“Initially we want to get as many people as possible growing their own fruit and vegetables – whether it be in gardens, allotments, parks or window boxes”‘ said Joanna, adding, “longer term, we would love to see community orchards. We are also keen to promote local businesses and traders, and, want to see products indigenous to the Valley all over!”
According to Paul, “Anyone can get involved. Everyone has someone to offer. Over recent years, community spirit seems to have dwindled and we want to see that return to our towns. The Incredible Edible project is truly inspirational, and, it would be brilliant to have Incredibles all over the Country. The project at Stubby Lee is a superb achievement and with the Council’s help we can spread the word throughout the Valley.”
Other things mentioned at the meeting included the encapsulation of the Valley’s rivers to become self sufficient in power, and, seed giveaways at the popular farmers markets.
Incredible Edible Rossendale hope to have a website live soon and have planned a second meeting for January 2010.
Anyone interested can contact:
Joanna – firstname.lastname@example.org (you can also follow Joanna on Twitter@GreenFieldGreen)
Souta – email@example.com
Liam’s of Littleborough is a popular local butcher always cheerful and helpful. Like so many of our local shopkeepers he knows his customers by name and almost instinctively knows what you want without looking at your shopping list.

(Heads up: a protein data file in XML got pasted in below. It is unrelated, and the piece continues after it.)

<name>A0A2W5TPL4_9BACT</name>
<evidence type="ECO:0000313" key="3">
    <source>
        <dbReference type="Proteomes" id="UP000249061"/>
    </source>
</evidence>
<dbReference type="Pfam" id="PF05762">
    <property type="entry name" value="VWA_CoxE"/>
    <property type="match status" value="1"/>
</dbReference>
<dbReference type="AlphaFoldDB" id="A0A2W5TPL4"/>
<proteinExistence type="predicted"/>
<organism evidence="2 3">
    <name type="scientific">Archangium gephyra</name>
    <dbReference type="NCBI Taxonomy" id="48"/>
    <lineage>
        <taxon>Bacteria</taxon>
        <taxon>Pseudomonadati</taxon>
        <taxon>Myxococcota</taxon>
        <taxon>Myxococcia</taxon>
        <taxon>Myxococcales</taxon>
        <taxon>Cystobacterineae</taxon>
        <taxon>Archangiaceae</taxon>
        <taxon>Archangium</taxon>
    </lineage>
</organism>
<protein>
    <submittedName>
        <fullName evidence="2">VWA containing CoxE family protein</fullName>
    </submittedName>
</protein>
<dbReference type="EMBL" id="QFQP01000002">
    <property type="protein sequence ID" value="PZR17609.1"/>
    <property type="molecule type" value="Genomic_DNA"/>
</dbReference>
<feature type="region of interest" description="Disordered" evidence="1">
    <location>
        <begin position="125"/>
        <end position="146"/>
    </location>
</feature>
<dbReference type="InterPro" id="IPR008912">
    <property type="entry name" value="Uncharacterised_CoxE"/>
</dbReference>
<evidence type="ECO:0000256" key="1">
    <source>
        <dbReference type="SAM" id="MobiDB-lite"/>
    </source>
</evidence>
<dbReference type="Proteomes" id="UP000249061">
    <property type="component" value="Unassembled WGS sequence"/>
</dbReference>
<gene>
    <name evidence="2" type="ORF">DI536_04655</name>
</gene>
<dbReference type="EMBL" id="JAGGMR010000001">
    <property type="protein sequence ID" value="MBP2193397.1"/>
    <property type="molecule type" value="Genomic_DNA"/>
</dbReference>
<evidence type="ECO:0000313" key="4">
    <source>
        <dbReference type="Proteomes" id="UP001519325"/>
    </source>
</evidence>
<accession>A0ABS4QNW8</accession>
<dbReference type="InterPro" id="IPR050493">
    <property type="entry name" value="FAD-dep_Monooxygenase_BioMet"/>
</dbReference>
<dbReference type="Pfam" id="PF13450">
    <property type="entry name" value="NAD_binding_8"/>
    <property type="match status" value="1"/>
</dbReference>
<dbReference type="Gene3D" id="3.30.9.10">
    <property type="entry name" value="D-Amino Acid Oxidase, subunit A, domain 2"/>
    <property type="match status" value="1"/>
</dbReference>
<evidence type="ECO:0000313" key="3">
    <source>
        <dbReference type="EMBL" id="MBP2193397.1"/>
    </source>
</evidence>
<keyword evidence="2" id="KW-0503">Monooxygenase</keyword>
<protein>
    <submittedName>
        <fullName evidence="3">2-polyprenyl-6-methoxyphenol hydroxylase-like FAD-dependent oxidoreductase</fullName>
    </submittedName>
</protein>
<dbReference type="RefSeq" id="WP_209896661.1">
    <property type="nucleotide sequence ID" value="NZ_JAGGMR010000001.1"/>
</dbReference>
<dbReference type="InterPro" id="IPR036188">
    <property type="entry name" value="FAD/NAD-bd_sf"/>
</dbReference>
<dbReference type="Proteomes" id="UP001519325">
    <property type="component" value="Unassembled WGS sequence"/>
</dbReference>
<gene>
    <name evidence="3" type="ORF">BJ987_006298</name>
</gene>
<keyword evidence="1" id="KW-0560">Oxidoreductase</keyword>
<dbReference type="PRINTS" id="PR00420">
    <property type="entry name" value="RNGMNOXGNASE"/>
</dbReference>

Buying from your local butcher can not only keep them in business and the village centre buzzing but it can also keep local farmers in business too.
When interviewing Liam I found out that locally bought food has environmental benefits too. With a short supply chain helping to reduce food miles it keeps air and vehicle miles down. The farmer supplies the butcher and you buy the meat. Other small businesses also benefit when the local economy is kept active.
You can hear the entertaining interview with Liam the Littleborough butcher and find out more about his thriving business including what he’s doing to keep the local economy going.
Another bonus of shopping from local and family run companies is they are more often than not more friendly and provide a more helpful service. That can certainly be said of Liam and his staff. They are always very helpful and like to share a joke with customers.
Locally produced food doesn’t have to be more expensive. With little or no delivery expenses and no middlemen prices can often be lower.